Today's Works for Me Wednesday idea must be credited to my mom. I ran across this baby picture of myself recently, and realized what a great idea it had in it: To keep a creeping/rolling baby from rolling off the blanket when spending time outside, put the blanket and baby in a clean wading pool. How great would this be camping or at the beach, too! My mommy is so smart!

For more great Works for Me ideas, be sure to visit Shannon at Rocks in My Dryer!

Tuesday, September 12, 2006

Famous In My Own Lunchtime

Code Yellow Mom tagged me for this meme which originated in New Zealand. If you are into meme history, (And, really, who isn't?) you can check out the original here.

I like when my friends ask me to play, so here goes:

What do you like most about where you live?

I've tried not to be too specific about where I live. And although I could say all kinds of specific things about the city and state where I live, I think I will keep this a bit broader. What do I like most about living in the East, to be exact. I can only narrow it down to three, or maybe four:

The History: the way people lived, the clothing they wore, the buildings they lived in, the ships they sailed in, the brave and amazing things they accomplished, and of course, early church history. Also, the things they left behind in the form of Antiques.

The Diverse and Delicious Food

The Stately and Elegant Architecture. Not just as evidence of history, but also because of how aesthetically pleasing I find it.

Is there anything strange about where you live? Roads seem to be laid out by evil 5 year olds drawing on maps with crayons. There is no other explanation for traffic "circles" and "jug handles".

What's one of your all time favorite music albums, and why? The pressure is on to pick something really cool and impressive so I can wow you all with my musical tastes. Too bad. I pick The Nylon's Happy Together. Because that's what DH and I were when we used to sing along to it and kiss good bye when we were dating.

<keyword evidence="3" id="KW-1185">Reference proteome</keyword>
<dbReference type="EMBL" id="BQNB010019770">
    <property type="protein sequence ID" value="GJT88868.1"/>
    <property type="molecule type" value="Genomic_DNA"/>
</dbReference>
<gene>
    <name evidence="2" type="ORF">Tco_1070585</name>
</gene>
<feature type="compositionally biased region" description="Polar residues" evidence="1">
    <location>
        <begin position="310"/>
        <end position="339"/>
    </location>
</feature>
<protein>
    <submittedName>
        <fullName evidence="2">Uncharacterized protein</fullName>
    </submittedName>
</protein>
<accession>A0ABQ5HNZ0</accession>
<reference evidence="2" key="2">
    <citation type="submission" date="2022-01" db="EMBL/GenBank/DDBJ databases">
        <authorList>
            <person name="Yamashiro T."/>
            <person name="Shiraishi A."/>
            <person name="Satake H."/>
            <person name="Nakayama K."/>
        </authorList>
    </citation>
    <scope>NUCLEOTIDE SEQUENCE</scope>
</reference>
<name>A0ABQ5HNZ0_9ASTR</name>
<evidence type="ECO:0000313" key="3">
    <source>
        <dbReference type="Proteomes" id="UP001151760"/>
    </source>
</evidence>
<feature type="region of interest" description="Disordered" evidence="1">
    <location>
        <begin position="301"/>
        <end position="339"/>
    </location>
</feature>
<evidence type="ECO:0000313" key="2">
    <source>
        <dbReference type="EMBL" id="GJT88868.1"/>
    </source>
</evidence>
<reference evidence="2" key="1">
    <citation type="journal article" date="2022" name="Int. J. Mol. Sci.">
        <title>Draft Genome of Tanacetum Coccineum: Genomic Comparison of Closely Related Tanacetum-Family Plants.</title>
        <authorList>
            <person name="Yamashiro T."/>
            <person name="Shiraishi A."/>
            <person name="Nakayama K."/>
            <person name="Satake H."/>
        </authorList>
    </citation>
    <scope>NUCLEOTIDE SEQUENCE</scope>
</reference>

Did you have a passion for something as a kid that you still have now? (If not - what is one of your passions now?) Besides berry pie a la mode, I'd have to say reading. I don't read as often as I did as a kid, mostly because my passion is so life interfering. When I read, I want to do nothing else till the book is done. But when I do allow myself a good read, it is delicious!

What do you like most about having a blog? I feel less guilt about not scrapbooking or journaling. And it's fun! I also like staying in touch with family, and of course all the MOF's (or is it MOLFs?) I've made. I don't really think of it as an opportunity to increase my writing skills or express myself, because my writing style is so casual and my in real life expressiveness is strong. Just ask my DH and his tired ears. Oh, and obviously I find some kind of recreational value in copying and pasting link locations!

Now I'm going to tag a prolific blogger, Stephanie, so she can avoid any guilt over "I don't know what to post about" issues.

And a blogger who hasn't posted in awhile, Merv.

A blogger I've been reading for a long time, Lei.

And a blogger I've recently found, Sketchy.

And anyone else who want to come out and play!

Sunday, September 10, 2006

Another Reason I'm Boycotting Bratz

I've never been a fan of Bratz. My girls don't own them and have never been given them as gifts. They already know if they are ever given them to just politely say thank you. And not to remove it from the package, so we can take it back to the store to exchange it for something more appropriate.

Why? I object to the immodest, sexualized styles of the clothes, obviously, but also to the name itself. "Brats" may not have the connotations for today's girls that it has for me, but I don't care. I think giving a toy focused on young girls a name that connotes snotty, spoiled rotten behavior is irresponsible. Plain and simple.